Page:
When Death Occurs
No matter if a death is sudden, or if it something that was a long time coming, the loss of a loved one makes us feel emotional and overwhelmed. No amount of preparation can fully prepare you for the loss of a loved one. When you are in a heightened emotional state, even the most basic decisions can seem staggering. The following is a rough guideline of what needs to be done within the first 24 hours after death.
When death occurs at home or outside a medical facility
If the person was not under hospice care, the police will have to be notified immediately. The police will be dispatched to the home and place the call to the medical examiner or coroner. From there the medical examiner/coroner will take the body and determine whether further action is necessary. The medical examiner/coroner must release the body before a funeral home can do anything. If the person was under hospice care, contact the hospice representative if they were not present and they will notify family members what the proper procedures are to follow. If you are unsure of the process, please feel free to contact us for guidance. Selover Funeral Home can help you through what can be a very stressful time.
When a death occurs at a hospital/nursing home/hospice facility
The staff of a care facility such as a hospital or a nursing home will notify you and the necessary authorities immediately after a death has occurred. If a funeral home name has been provided to the nursing home or hospice facility, the facility will usually notify the funeral home at the time of death. If the death occurs in the hospital, the family should notify the funeral home themselves. If you are present at the hospital when the funeral director arrives, they will ask a few questions about the deceased wishes and set up a time to come into the funeral home to make arrangements, however, if you are not present a funeral director will contact you by telephone to discuss these arrangements.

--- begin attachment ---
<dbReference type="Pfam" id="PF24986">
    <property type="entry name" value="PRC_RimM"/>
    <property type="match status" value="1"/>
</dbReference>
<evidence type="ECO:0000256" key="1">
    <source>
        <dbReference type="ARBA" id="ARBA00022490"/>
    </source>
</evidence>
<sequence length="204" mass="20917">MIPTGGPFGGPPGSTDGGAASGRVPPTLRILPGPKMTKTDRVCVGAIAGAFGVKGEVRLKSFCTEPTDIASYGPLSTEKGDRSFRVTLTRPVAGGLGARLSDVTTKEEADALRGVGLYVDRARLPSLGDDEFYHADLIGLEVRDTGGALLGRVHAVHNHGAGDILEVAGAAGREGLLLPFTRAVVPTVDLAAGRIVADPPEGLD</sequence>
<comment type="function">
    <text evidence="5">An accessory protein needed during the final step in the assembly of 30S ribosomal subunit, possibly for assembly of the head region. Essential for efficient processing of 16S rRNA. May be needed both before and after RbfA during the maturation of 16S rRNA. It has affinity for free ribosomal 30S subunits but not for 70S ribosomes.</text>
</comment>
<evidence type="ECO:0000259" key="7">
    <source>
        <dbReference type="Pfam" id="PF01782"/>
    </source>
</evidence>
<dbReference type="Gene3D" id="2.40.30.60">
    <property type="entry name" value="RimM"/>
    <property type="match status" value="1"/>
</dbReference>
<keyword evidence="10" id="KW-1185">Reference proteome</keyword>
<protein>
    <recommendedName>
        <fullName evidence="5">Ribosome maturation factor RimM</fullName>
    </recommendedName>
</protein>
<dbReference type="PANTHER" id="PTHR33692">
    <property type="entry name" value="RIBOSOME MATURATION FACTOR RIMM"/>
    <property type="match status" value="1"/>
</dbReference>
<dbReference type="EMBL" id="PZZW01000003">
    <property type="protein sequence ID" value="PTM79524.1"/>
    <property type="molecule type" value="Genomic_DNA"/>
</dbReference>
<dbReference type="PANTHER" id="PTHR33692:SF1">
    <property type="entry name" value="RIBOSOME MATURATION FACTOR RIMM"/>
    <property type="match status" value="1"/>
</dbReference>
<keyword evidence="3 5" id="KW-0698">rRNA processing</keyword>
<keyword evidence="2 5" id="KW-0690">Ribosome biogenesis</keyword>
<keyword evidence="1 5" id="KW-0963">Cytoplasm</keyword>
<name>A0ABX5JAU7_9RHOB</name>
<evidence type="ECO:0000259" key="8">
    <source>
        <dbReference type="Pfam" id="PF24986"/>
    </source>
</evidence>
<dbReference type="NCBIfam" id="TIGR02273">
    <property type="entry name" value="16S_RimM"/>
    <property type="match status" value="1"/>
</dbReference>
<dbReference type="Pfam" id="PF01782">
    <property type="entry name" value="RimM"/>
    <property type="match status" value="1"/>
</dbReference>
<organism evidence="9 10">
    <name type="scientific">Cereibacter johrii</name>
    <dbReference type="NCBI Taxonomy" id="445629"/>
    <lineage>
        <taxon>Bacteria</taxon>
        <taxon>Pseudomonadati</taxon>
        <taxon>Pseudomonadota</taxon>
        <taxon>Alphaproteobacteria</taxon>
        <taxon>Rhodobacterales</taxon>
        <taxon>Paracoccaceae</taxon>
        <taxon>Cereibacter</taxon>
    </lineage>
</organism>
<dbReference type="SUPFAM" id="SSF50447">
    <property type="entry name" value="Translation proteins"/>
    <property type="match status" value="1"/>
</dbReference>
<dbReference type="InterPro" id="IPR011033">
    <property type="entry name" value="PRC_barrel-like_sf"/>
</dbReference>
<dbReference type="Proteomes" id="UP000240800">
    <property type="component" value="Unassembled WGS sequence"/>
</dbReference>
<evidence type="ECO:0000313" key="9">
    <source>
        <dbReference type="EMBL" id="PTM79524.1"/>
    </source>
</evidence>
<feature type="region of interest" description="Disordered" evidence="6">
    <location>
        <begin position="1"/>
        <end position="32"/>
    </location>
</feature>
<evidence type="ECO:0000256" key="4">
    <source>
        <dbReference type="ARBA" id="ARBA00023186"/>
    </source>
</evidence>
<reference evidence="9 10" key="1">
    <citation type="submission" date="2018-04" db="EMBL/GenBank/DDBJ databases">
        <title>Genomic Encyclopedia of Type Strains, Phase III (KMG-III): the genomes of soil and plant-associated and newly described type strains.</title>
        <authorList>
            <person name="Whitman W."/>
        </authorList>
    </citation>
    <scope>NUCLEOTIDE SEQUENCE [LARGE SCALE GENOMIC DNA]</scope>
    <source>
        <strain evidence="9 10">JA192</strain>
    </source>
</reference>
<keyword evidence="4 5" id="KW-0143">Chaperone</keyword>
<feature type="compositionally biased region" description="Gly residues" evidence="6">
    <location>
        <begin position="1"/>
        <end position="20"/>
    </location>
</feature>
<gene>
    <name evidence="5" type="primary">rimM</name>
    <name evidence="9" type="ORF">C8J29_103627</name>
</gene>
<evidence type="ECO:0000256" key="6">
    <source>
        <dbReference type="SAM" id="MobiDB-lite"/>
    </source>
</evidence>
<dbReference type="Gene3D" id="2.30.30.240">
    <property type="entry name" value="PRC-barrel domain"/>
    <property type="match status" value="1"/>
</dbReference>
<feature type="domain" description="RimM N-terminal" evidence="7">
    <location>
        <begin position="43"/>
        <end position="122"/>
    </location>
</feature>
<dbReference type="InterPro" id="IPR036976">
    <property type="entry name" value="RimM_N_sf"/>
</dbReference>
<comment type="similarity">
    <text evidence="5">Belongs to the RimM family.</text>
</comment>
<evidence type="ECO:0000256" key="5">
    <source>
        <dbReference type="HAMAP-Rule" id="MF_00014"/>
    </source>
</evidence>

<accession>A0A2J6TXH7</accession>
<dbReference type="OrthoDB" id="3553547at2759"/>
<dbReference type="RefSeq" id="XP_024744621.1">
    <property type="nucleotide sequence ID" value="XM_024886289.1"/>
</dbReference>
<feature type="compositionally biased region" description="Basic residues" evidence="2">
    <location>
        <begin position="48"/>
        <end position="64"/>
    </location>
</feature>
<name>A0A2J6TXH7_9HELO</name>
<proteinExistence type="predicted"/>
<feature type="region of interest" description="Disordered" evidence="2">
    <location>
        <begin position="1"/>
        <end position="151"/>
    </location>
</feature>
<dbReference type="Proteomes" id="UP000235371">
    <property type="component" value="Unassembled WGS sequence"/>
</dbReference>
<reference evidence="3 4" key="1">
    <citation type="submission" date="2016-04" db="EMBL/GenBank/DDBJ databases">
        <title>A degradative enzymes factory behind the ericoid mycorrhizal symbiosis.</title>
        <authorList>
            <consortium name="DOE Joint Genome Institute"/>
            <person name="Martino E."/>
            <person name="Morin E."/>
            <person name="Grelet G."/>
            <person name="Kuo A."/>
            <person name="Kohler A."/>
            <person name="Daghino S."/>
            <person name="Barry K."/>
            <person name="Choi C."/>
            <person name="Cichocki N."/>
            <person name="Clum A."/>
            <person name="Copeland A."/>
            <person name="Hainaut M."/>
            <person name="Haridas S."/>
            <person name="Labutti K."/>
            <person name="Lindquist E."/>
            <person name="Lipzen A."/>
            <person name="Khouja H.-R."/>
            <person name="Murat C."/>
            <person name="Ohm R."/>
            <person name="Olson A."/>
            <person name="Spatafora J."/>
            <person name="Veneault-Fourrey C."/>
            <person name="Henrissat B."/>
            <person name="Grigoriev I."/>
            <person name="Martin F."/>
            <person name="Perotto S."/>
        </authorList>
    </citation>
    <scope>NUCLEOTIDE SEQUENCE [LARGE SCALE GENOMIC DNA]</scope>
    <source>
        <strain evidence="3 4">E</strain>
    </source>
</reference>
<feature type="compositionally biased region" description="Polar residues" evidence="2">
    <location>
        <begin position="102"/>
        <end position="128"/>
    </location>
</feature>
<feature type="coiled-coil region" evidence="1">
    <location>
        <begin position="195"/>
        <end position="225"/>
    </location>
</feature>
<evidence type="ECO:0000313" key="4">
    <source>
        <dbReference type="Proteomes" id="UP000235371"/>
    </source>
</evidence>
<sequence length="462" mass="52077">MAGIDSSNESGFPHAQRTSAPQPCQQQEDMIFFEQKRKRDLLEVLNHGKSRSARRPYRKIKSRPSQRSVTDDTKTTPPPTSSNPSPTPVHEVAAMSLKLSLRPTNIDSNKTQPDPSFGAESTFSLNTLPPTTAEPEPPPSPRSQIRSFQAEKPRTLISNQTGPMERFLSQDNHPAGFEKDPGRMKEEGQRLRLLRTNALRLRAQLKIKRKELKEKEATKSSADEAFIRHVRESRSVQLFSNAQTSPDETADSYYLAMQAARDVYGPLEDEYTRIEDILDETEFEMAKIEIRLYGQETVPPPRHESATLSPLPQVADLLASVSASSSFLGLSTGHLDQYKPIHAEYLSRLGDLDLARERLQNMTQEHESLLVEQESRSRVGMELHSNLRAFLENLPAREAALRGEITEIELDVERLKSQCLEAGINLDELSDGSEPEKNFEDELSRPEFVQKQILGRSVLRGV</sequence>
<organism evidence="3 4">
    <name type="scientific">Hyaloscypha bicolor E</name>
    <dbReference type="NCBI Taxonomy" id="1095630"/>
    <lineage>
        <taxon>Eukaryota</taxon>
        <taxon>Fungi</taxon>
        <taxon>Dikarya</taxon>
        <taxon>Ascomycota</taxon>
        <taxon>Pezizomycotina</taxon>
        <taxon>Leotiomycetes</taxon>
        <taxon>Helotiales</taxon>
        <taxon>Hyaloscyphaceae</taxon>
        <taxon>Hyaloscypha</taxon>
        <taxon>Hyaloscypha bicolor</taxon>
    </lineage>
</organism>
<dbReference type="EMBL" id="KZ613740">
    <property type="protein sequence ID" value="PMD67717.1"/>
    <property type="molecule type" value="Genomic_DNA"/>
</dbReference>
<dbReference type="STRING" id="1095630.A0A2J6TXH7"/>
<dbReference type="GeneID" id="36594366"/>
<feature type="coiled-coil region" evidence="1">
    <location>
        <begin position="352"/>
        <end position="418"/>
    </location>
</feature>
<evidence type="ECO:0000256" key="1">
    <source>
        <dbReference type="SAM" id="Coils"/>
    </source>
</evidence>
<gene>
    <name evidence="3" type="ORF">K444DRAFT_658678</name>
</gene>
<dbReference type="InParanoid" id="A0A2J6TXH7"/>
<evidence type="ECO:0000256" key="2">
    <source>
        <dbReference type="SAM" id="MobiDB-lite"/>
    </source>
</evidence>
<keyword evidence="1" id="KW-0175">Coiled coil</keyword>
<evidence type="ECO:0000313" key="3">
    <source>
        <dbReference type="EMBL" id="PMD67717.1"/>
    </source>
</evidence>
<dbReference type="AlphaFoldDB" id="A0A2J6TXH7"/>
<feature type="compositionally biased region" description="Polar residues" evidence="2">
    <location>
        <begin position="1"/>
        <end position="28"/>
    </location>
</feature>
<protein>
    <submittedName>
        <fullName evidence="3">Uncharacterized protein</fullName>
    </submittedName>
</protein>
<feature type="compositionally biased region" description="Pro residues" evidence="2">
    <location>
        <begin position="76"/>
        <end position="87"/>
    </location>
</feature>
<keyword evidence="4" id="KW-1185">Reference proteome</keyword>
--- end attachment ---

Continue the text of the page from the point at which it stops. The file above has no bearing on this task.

Informing a Funeral Director
A licensed funeral director should be contacted as soon as possible following a death. Funeral directors are here to help and advise you and will work very hard to relieve the stress and logistics involved in funeral planning. We are here to consul you in making informed decisions, care for the deceased and answer all of your questions.
Meeting a Funeral Director
When possible, you should meet with a funeral director within 24 hours of a death to begin to make final arrangements for your loved one. Deciding on these final arrangements may seem like a very daunting task, especially when you are in heightened emotional state, but, funeral home staff have years of experience dealing with these issues, and strive to ensure everything goes as smoothly as possible.
First the Funeral Director will gather information required for the death certificate. This includes:
- Full Name and Legal Address
- Social Security Number
- Marital Status
- Date and Place of Birth
- Highest Level of Education
- Father’s Name, Mother’s Name (including maiden name)
- Name of Spouse (if married or widowed)
- Occupation and Employer
- Military Information (branch of service and service dates; a copy the the military discharge (DD214) is very helpful)
Necessary arrangements need to be made for the funeral service. These include:
- Scheduling the location, date and time of the visitation and funeral service
- Selecting burial or cremation
- Choosing Funeral Products
- Arranging a cemetery plot
- Preparing an obituary notice
- Scheduling transportation arrangements
A funeral director will guide you through all these steps, using your wants, needs and desires as a foundation to create a memorable funeral for your loved one. From here the funeral services can be personalized. Did your loved one have a favorite sports team? What was their favorite type of music? What activity was your loved one known best for? Recalling fond memories assists with the grieving process and will help honor the life of your loved one.